Hector & Tuco Salamanca are needlessly vicious for their own enjoyment, as are the cousins.

And finally we get to Todd, who soullessly takes lives without the slightest rise in his pulse.

~~~~~~~~~~~~~~~~~~~~~~~~~~~~~~~~~~~~~~~~

jamespdlynn
jamespdlynn

This is why Breaking Bad resonates so much more for me than a show like the Sopranos. I never cared deeply about any of the characters in the Sopranos; it was like watching, as this writer describes, a zoo of violent, immoral (albeit interesting) animals. The characters on Breaking Bad are different. Walt began as a mostly good man, and even at this point in the series, he still shows rare moments of sympathy and goodness. So although he now is as evil or worse a man than Tony Soprano ever was, I still find myself at times rooting for Walt and hoping for his moment of redemption (though I'm starting to doubt more and more that moment will ever come).

I think it speaks to writing of the show, that viewers are using the same arguments as Walt does in order to justify his actions. People like things to be black or white, not the shades of gray as they usually are. That's why there's such as a strong desire to label Walt as either inherently good or inherently bad.  He is too much of a complex character to be broken down in that manner though, and that is what make him, along with the show as a whole, so compelling.

seanmiskell
seanmiskell

In the very first episode of the show, Walt is talking to his class about how at its root, chemistry is a theory of change, which also serves as a short description of the show itself. In the second episode, "The Cat is in the Bag," Walt talks to his class about chirality, or mirror images in chemistry. Walk likens this duality to the relationship between the right hand and the left hand. This seems to suggest that both Walt and Heisenberg are dualistic elements of the same person. Both are always there, but are more manifest at different times (hence how Walt's phone conversation with Skyler in "Ozymandias" could be both playing to the cops and coming from real emotions). 

DeweySayenoff
DeweySayenoff

PLEASE, next time you post something about Heisenberg, don't use it in a headline unless you're writing a science article.

shara_says
shara_says

Wonderful post.  I am sending this around to my family, who have been enmeshed in an extended Team Walt vs Not Team Walt (and my dad is apparently Team Todd as well now).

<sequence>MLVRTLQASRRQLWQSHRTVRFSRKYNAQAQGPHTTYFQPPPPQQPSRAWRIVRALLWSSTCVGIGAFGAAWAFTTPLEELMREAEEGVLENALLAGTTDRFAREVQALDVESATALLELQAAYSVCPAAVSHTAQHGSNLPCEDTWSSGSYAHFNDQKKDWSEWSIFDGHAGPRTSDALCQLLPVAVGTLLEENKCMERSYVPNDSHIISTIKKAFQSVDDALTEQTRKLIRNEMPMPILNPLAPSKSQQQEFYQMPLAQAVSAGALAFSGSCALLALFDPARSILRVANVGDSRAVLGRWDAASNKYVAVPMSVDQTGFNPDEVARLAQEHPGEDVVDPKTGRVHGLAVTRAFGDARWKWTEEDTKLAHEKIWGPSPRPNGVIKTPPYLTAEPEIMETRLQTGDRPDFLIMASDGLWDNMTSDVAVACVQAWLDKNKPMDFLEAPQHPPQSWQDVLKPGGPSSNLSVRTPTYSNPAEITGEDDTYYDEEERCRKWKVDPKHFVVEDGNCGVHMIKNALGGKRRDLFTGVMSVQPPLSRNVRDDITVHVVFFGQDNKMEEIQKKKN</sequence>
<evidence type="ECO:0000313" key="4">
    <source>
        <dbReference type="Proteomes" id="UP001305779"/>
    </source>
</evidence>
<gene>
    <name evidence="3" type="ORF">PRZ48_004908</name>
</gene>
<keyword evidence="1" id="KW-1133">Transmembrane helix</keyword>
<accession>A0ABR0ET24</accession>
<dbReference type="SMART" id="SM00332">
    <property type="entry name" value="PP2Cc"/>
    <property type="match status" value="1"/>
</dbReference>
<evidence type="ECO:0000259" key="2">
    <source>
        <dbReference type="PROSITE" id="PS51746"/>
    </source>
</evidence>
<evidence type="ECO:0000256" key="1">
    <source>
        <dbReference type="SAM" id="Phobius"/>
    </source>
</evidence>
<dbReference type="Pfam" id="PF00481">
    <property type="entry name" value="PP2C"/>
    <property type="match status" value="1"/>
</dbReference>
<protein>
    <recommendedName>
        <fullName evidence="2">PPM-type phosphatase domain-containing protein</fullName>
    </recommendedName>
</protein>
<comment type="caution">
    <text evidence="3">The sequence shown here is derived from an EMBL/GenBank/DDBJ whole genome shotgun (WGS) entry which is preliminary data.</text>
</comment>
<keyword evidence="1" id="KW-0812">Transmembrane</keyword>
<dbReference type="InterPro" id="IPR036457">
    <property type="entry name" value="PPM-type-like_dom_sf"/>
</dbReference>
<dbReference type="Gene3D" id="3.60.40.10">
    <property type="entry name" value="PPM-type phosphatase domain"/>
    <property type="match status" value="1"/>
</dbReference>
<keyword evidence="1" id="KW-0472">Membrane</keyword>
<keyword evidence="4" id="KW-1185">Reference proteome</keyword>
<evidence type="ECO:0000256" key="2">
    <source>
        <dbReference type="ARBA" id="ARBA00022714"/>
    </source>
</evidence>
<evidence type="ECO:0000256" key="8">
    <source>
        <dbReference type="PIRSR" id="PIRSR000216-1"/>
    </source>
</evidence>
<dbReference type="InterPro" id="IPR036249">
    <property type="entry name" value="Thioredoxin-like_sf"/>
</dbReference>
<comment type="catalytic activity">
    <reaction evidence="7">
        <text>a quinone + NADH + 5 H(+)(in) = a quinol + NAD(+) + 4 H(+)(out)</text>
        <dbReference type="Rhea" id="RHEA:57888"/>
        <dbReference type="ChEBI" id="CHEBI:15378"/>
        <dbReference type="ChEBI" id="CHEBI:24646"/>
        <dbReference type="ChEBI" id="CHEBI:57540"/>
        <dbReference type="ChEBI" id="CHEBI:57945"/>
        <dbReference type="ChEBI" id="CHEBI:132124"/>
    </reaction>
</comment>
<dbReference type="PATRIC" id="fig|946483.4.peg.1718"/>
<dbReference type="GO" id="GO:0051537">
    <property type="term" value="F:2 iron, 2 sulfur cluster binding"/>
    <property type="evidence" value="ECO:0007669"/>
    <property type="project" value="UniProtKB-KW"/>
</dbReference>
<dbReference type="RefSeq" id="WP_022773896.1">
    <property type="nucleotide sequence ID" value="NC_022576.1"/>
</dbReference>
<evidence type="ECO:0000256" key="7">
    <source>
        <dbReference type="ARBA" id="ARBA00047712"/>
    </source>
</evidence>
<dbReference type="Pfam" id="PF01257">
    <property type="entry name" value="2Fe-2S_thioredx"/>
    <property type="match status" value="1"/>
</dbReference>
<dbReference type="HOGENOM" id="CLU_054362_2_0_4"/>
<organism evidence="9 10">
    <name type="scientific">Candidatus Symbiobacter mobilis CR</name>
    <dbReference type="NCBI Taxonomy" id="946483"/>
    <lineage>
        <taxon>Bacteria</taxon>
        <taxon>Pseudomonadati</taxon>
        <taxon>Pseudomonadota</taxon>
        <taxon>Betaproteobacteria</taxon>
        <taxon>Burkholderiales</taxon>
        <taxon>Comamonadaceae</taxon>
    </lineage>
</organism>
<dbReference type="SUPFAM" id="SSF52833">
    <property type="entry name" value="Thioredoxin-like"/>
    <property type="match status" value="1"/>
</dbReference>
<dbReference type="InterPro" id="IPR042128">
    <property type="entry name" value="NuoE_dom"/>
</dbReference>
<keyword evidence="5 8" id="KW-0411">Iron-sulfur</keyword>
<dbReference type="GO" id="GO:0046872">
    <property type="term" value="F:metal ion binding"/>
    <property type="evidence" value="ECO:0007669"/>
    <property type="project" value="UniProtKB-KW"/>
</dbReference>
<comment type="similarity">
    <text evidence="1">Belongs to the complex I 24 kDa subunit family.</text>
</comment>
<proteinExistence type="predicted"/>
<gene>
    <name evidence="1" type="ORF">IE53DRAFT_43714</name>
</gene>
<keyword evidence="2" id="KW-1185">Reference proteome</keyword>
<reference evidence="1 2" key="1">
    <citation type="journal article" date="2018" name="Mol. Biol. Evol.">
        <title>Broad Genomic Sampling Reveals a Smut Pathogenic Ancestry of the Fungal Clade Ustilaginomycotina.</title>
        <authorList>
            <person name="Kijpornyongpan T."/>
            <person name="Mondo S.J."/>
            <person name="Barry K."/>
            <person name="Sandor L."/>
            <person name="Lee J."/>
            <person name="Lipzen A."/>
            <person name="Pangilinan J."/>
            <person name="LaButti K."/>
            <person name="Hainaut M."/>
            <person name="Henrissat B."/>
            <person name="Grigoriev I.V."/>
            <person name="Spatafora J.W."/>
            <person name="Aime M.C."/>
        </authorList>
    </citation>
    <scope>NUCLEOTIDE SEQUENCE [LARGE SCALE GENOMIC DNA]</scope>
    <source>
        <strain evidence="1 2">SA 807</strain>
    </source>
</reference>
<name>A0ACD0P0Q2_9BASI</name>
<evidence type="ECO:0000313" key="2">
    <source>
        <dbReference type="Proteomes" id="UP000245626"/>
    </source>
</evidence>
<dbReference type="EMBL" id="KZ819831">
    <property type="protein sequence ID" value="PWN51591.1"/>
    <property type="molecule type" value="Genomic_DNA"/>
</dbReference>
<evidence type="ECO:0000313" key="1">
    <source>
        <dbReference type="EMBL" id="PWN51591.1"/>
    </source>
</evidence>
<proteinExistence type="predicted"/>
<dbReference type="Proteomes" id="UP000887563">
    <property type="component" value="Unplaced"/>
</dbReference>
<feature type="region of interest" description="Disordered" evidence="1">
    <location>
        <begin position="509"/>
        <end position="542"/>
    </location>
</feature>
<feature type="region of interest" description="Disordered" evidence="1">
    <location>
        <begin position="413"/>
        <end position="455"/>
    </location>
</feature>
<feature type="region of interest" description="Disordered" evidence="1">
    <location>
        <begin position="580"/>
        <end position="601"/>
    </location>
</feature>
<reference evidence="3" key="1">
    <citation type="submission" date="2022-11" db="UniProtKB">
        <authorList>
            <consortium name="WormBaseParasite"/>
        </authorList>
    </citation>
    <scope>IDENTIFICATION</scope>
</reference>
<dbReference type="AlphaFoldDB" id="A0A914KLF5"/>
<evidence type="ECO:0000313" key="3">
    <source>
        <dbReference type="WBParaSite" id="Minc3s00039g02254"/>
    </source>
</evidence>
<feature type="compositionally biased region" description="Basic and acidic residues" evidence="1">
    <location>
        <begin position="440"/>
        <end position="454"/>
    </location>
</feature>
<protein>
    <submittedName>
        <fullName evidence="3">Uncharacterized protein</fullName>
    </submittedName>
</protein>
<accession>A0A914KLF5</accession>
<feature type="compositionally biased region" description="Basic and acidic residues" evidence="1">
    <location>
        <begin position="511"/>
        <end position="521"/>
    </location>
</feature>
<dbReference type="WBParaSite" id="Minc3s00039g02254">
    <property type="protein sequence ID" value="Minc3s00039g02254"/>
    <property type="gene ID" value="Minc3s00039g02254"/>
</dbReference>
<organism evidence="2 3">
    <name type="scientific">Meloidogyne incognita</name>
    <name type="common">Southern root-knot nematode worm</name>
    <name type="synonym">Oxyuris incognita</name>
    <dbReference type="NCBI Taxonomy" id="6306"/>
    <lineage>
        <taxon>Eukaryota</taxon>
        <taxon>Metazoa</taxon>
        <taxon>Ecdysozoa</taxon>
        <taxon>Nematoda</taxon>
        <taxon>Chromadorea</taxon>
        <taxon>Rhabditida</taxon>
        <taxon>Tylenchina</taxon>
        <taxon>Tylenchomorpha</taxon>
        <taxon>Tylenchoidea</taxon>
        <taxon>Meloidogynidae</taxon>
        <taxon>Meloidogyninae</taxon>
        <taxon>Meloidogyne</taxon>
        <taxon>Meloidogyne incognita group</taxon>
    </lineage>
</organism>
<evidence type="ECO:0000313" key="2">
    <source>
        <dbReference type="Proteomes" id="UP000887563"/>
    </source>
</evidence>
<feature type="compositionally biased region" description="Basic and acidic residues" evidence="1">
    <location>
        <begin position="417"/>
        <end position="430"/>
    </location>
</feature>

BillyMozart
BillyMozart

 "No, we’re not all Walter White. Most of us would never do what he did even in his circumstances"

 I think an interesting corollary to this question is, would most of us never do that because we're morally better, or because we wouldn't have the guts?  Everyone thinks about doing mean vengeful things, self-serving things, hateful evil things - but don't because we're too inured to a very safe, middle class way of life.  That's what we thought of Walter White when we first saw him.  For instance, when someone pushes you on the subway, do you want to take back some of your pride, and if so, how far do you go?  If you've thought about it you've missed your chance already.  The criminals in The Wire were the way they were because they grew up rough, adapted their morality but more to the point the way they look at life.  Walter White is the ultimate question: given the opportunity could a meek individual, like most of us on the internet talking about Breaking Bad are, have the cojones to do something that bad and that badass?  Trying to pretend we'd all be innocent of Walter's choices because we're better?  No, we've traded in the evil AND the courageous parts of ourselves for the muted safety of the suburbs.

DanBruce
DanBruce

Uncertainty about Heisenberg is to be expected.

JillianBrady
JillianBrady

The Dualistic self is an interesting subject to explore--very much in keeping with Herman Hesse's Steppenwolf.   All us are dualistic to certain extent--we may be exchanging pleasantries with a person we don't much care for while smiling on the outside and sneering in the inside.  I like this piece very much--very thought provoking.  I agree that reducing Walter to either good guy or bad guy is a mistake.  There are no absolutes.  Vince Gilligan plays with color imagery--Pinkman as in pink (the result of mixing white (as in Walter) with red (as in blood).  Then there is Marie's obsession with purple (blue mixed with red).  This conveys a sense that blood must be spilled in order to attain wealth and power, The name Skyler conveys an idea of pristine blue, as in sky.  Walter seeks to capture the color of the blue sky with the cooking of his crystal meth--it is something to strive for.  Then Elliot and Gretchen lie and say Walter had nothing to do with the brilliant ideas which gave birth to their very successful company.  They maintain that  the only thing Walt contributed was his last name.  They merged Black with White to produce Gray, hence Gray Matters.  Gray Matters is not just about the contents of the brain but how nothing is absolute in life, and certainly not in Breaking Bad.  Black and white thinking is not applicable here--Breaking Bad is about the blurring of the lines.  Anyway, what a great and thought provoking piece.

commentonitall
commentonitall